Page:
Use of chloroacetate esterase staining for the histological diagnosis of prosthetic joint infection.
Kashima TG., Inagaki Y., Grammatopoulos G., Athanasou NA.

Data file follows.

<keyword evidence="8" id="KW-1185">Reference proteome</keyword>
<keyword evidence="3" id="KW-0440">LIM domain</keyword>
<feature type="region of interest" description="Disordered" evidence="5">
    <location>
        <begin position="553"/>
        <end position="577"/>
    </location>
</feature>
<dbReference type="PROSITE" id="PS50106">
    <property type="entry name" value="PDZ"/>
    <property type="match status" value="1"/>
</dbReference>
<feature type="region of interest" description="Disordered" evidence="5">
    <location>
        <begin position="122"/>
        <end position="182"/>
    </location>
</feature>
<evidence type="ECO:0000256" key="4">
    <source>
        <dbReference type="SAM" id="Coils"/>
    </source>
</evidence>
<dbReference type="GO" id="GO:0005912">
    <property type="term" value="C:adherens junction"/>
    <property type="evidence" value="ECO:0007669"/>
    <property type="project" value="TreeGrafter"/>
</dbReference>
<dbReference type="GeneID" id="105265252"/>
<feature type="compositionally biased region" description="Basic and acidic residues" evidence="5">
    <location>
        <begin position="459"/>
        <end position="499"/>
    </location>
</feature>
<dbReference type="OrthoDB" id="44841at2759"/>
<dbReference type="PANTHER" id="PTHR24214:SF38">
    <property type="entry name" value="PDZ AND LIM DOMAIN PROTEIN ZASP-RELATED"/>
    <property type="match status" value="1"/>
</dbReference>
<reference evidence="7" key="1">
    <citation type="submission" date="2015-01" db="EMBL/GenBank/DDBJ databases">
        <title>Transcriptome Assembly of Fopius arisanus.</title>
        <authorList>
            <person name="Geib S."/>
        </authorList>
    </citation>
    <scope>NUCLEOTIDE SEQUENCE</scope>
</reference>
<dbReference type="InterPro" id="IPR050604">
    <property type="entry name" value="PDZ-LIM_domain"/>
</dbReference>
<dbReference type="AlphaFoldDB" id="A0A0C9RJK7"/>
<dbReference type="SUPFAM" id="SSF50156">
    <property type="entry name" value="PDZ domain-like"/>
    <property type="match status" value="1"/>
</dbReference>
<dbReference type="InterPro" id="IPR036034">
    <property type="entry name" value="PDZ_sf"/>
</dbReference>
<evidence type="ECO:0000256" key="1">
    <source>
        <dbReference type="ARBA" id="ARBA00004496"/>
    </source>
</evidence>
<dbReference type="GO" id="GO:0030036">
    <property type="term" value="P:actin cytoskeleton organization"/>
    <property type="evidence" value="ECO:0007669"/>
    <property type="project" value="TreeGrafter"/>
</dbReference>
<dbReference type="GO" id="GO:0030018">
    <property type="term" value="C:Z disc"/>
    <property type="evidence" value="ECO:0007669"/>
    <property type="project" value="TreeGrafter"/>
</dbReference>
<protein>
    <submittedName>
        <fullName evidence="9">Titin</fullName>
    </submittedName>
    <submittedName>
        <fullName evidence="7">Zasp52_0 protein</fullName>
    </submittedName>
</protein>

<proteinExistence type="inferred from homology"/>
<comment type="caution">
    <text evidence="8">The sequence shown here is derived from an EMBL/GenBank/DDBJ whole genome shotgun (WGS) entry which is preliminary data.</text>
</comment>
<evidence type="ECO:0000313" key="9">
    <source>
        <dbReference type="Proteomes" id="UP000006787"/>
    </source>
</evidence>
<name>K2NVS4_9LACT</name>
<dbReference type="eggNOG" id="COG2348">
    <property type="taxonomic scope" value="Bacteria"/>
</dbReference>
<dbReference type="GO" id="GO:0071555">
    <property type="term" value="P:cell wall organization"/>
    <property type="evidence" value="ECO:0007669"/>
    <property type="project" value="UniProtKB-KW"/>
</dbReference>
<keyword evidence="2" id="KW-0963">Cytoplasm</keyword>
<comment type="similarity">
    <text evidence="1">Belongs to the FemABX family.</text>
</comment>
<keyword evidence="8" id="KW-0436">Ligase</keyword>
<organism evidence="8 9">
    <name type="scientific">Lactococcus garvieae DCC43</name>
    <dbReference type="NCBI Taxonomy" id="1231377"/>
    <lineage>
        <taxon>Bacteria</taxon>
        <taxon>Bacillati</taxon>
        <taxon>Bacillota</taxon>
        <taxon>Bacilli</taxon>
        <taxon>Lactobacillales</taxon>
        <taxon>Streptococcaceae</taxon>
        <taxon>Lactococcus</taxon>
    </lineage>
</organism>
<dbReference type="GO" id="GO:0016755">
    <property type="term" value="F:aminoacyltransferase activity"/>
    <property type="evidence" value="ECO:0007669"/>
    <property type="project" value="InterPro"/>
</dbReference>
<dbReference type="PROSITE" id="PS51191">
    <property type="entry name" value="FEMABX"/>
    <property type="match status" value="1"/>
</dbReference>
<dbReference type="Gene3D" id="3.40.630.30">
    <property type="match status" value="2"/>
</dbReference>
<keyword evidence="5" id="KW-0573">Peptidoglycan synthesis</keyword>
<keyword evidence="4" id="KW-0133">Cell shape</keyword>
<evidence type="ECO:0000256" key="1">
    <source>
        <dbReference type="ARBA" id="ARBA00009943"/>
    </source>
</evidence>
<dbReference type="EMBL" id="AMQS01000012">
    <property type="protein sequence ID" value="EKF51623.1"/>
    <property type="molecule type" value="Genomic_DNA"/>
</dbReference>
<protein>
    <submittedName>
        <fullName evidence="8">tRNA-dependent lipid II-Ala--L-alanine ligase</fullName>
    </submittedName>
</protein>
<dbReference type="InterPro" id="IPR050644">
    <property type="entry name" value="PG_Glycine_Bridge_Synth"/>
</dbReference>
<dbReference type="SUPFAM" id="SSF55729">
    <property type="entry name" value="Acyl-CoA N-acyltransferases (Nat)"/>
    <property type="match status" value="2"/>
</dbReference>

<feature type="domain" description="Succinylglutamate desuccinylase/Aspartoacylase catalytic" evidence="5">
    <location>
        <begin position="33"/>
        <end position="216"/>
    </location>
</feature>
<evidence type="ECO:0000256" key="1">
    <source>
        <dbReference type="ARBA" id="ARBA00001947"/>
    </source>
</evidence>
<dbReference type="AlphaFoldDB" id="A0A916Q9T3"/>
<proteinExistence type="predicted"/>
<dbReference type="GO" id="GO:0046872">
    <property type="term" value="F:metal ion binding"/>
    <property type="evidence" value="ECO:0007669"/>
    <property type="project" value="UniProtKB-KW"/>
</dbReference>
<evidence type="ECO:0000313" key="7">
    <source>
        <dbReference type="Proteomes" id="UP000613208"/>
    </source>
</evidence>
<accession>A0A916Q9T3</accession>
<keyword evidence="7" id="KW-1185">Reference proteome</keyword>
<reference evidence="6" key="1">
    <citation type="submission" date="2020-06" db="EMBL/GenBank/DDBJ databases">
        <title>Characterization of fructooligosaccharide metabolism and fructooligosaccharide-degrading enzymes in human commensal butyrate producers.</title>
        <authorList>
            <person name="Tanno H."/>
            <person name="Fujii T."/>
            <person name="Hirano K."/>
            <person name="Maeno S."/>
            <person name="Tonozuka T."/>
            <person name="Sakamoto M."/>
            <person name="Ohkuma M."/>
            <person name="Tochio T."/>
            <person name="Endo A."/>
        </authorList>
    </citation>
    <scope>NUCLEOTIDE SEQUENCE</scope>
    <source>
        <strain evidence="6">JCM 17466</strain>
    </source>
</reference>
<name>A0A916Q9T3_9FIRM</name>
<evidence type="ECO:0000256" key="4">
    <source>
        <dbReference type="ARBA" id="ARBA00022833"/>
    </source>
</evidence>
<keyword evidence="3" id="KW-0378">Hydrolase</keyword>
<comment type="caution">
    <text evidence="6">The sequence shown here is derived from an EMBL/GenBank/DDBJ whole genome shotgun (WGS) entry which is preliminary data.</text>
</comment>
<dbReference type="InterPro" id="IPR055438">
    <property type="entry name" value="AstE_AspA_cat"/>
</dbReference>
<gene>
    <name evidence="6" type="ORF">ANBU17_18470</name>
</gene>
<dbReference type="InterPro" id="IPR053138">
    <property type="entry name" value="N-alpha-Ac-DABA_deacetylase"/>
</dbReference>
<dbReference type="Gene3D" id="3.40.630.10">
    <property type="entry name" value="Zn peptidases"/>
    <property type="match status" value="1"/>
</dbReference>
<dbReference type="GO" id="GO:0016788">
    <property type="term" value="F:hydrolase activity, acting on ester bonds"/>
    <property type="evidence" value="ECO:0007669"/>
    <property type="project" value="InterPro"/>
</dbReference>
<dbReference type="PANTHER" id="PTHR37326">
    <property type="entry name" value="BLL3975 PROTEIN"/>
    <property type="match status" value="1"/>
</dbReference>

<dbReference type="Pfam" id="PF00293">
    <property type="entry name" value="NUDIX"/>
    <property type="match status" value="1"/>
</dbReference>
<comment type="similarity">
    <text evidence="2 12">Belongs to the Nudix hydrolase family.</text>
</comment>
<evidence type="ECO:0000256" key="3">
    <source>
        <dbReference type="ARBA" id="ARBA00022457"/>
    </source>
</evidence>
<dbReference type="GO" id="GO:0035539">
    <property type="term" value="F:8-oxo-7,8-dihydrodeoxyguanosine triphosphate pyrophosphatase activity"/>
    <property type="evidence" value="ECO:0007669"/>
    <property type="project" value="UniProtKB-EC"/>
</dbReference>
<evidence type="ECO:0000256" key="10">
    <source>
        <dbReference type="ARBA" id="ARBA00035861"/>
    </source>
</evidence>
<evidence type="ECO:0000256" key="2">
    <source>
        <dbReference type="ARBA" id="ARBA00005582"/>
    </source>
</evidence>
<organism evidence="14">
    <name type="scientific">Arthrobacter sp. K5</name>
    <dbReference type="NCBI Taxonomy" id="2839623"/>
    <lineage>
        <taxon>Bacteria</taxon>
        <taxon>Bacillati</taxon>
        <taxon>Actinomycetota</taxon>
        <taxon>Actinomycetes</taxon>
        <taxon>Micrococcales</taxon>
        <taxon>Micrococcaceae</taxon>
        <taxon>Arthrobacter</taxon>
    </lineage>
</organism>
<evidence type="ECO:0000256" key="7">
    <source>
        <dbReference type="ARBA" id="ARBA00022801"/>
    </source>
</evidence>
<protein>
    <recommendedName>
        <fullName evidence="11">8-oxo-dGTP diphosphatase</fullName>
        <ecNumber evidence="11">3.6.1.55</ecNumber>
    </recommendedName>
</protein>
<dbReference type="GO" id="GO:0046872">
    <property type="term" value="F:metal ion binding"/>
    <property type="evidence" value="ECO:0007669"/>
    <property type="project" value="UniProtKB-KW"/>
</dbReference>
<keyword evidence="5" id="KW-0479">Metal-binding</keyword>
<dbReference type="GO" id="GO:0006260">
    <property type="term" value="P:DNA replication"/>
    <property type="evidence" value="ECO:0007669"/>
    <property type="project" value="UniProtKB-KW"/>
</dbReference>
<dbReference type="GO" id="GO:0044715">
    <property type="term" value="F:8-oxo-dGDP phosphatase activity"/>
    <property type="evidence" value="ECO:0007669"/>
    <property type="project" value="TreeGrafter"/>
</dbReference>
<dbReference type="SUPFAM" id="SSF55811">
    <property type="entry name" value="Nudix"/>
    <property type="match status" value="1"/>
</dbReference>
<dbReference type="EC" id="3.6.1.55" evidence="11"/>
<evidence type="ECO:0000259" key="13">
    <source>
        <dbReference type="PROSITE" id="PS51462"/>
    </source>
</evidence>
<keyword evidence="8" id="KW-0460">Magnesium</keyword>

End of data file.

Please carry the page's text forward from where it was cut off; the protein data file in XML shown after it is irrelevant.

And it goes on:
A heavy neutrophil polymorph infiltrate [>5 per high-power field (HPF) after examination of at least 5 HPF by Musculoskeletal Infection Society (MSIS) criteria] is characteristically seen in peri-implant tissues of infected prosthetic hip and knee joints. We determined whether chloroacetate esterase (CAE) staining facilitated the identification of neutrophil polymorphs in peri-implant tissues in cases of hip and knee arthroplasty infection and reassessed MSIS criteria in the light of our findings. Frozen and paraffin sections of peri-prosthetic tissues of 76 cases of failed hip and knee arthroplasties classified as septic or aseptic loosening microbiologically were analysed histologically by both haematoxylin-eosin and CAE staining. The extent of the neutrophil polymorph infiltrate was determined semiquantitatively and correlated with the microbiological and clinical diagnosis. CAE staining facilitated identification of neutrophil polymorphs in arthroplasty tissues. All cases of aseptic loosening contained fewer than two neutrophil polymorphs per HPF. CAE staining showed that in some cases of septic loosening, fewer than five neutrophil polymorphs per HPF (on average) are present in peri-prosthetic tissues. The histological criterion of more than two neutrophil polymorphs per HPF showed increased sensitivity and accuracy for the diagnosis of septic loosening. CAE is a useful stain that facilitates the identification of neutrophil polymorphs in both frozen and paraffin sections of peri-implant tissues. CAE staining shows that some microbiologically confirmed cases of septic loosening contain relatively few neutrophil polymorphs, indicating that the MSIS histological criterion of more than five neutrophil polymorphs per HPF is too high an index figure for the diagnosis of all cases of hip and knee arthroplasty infection.